The two young leads seemed to start off a bit wooden, but once they get to the dark forest and the slow creeping dread of what we know is coming sets in, they both do a fine job of capturing the escalating terror of the situation. The outwardly dickish but secretly noble Hansel is the first victim, his leg gored by a bear trap before he is tricked into the old witch's basement, while Gretel is kept upstairs, to be groomed as the witch's protege and the newest member of this twisted family. If you've seen one crazy clan of cannibals in the woods movie you've seen them all, but at the very least this one presents the well trodden material well enough so that its never boring even if it is so very familiar. Dee Wallace chews the scenery like its made of gingerbread, but she looks like she's having a lot of fun as the cackling mad woman, and I always have to give points when respectable actors with real work under their belt are still willing to put in their all even when slumming it on home video.

I had two minor problems with the film, but neither one really ruined my enjoyment of the movie all that much. The first is that as soon as I get on board with the more realistic, essentially magic free take on the material, all of a sudden this old crone I'm thinking is just crazy actually has magic powers. I would have no problem with this, except that the way it is done seems to take away from the brutal benefits of the modern set-up. Up to a point, almost everything she does and says about herself concerning actual magic abilities, including a hallucinogenic powder and the notion of immortality through cannibalism, could be written off as just her being insane, but then we get a moment where blood on a piece of paper magically becomes a signature, thus validating the presence of magic in the story. I would have preferred either more magic, or none at all, as the mix does not really work here.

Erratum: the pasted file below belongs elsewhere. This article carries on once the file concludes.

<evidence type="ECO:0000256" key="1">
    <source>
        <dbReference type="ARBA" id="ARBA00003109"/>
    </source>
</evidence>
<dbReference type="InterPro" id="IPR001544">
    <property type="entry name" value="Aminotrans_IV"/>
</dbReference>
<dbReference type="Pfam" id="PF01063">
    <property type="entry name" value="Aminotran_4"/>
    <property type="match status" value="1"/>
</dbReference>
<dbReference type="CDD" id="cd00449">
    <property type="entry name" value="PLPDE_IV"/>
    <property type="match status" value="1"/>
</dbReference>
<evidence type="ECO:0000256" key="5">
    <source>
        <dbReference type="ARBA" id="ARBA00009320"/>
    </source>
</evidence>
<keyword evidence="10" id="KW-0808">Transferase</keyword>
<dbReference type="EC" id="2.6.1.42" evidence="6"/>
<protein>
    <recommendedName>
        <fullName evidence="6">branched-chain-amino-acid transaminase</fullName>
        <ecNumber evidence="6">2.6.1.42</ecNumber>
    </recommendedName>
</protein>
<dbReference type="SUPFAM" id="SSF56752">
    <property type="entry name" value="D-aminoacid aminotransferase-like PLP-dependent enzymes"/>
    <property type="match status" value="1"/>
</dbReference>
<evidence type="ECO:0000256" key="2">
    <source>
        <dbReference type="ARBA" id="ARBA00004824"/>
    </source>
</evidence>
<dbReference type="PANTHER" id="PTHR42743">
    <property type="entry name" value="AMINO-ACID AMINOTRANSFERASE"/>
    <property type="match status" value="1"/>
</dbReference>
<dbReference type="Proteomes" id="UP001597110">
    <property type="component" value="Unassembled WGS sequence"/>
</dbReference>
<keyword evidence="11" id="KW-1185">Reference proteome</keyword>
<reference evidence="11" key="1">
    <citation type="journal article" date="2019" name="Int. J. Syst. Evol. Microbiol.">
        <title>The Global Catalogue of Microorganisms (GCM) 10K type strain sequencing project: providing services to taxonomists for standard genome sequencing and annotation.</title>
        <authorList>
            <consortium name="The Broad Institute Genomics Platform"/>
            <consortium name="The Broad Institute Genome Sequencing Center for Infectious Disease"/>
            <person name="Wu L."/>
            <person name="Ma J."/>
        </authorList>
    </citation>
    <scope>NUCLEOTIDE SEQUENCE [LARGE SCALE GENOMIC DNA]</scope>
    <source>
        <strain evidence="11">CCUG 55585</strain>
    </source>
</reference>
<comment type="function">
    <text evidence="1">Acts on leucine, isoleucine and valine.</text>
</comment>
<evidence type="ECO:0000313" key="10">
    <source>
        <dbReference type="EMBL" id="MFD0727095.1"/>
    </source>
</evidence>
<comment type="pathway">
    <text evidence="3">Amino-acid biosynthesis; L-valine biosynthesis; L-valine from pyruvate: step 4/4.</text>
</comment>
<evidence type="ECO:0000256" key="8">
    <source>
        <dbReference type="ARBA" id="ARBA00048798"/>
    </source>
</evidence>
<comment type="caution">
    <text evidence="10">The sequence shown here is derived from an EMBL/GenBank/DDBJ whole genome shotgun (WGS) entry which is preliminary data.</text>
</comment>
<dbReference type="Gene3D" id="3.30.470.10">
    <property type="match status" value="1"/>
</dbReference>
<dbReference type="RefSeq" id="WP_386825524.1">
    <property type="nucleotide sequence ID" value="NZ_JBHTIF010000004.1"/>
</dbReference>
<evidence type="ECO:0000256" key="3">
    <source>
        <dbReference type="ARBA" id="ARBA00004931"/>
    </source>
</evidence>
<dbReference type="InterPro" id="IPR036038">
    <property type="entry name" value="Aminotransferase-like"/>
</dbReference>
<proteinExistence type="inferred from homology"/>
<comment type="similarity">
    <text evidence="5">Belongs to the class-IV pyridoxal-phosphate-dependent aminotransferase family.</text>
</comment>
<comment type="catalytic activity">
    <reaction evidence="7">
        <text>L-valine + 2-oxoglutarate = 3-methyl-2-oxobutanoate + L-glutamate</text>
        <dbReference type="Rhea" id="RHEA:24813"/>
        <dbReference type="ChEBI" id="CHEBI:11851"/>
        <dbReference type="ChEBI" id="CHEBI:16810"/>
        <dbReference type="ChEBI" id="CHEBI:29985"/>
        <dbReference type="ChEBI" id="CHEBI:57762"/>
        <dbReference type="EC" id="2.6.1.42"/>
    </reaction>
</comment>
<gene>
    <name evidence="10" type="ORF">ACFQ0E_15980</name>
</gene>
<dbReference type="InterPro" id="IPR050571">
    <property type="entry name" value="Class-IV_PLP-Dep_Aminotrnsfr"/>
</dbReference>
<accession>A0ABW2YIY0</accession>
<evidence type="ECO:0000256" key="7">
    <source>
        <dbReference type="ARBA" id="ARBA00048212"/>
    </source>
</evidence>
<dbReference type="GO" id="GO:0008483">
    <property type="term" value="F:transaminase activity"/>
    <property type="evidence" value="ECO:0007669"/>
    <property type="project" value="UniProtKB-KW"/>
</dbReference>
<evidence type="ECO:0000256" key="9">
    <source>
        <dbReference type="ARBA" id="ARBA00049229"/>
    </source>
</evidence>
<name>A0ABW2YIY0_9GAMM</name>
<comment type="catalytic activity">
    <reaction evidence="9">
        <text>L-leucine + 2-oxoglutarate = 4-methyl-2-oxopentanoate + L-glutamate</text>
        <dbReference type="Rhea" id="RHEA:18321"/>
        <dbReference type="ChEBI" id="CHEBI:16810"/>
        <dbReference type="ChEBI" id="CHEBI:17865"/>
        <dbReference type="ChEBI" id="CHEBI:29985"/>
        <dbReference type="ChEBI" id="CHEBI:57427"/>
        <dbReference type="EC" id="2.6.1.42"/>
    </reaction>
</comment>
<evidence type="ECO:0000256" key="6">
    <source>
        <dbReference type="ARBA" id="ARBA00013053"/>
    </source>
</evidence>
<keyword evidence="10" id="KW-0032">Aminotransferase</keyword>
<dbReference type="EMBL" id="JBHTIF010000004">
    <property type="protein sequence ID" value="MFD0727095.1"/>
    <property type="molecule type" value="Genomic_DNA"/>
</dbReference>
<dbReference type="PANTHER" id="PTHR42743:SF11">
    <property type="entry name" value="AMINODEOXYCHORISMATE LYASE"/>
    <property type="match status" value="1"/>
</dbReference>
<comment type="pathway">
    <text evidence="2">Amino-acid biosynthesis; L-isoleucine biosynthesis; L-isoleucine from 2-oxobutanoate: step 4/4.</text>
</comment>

My other issue lies with the ending. Without giving away the twist, Hansel and Gretel ends with a character turn that not only betrays the spirit of the source material, but does so in a way that is really poorly set up before hand. I have no problem with the movie going against the story necessarily, though given how much closer it hued to it than Witch Hunters I was a little surprised and saddened by the sudden 180. The problem is the shock is not earned, as save for one line that didn't really make any sense at the time, there's no explanation for why this character would do what they do. Its an effective moment to end the film on, but it feels like something they just wanted to throw in because it would be cool, and I just wish they would have spent a little more time seeding in more justification for it throughout the rest of the movie. That being said, just before this moment we get a crazy old witch's face exploding inside a human sized oven, so I guess I can't complain too much.

Overall, The Asylum's Hansel and Gretel is by far the superior adaptation of the Grimm fairy tale out of the two I've seen so far this year. With at least three more potentially to go, it remains to be seen if any of the others will top it (though I somehow doubt the pot brownie one has a chance). If and when I can find them and review them, I'll let you know, but for now, if you like hillbilly cannibal movies and need to wash the bad taste of Witch Hunters out of your brain, go ahead and give this one a shot.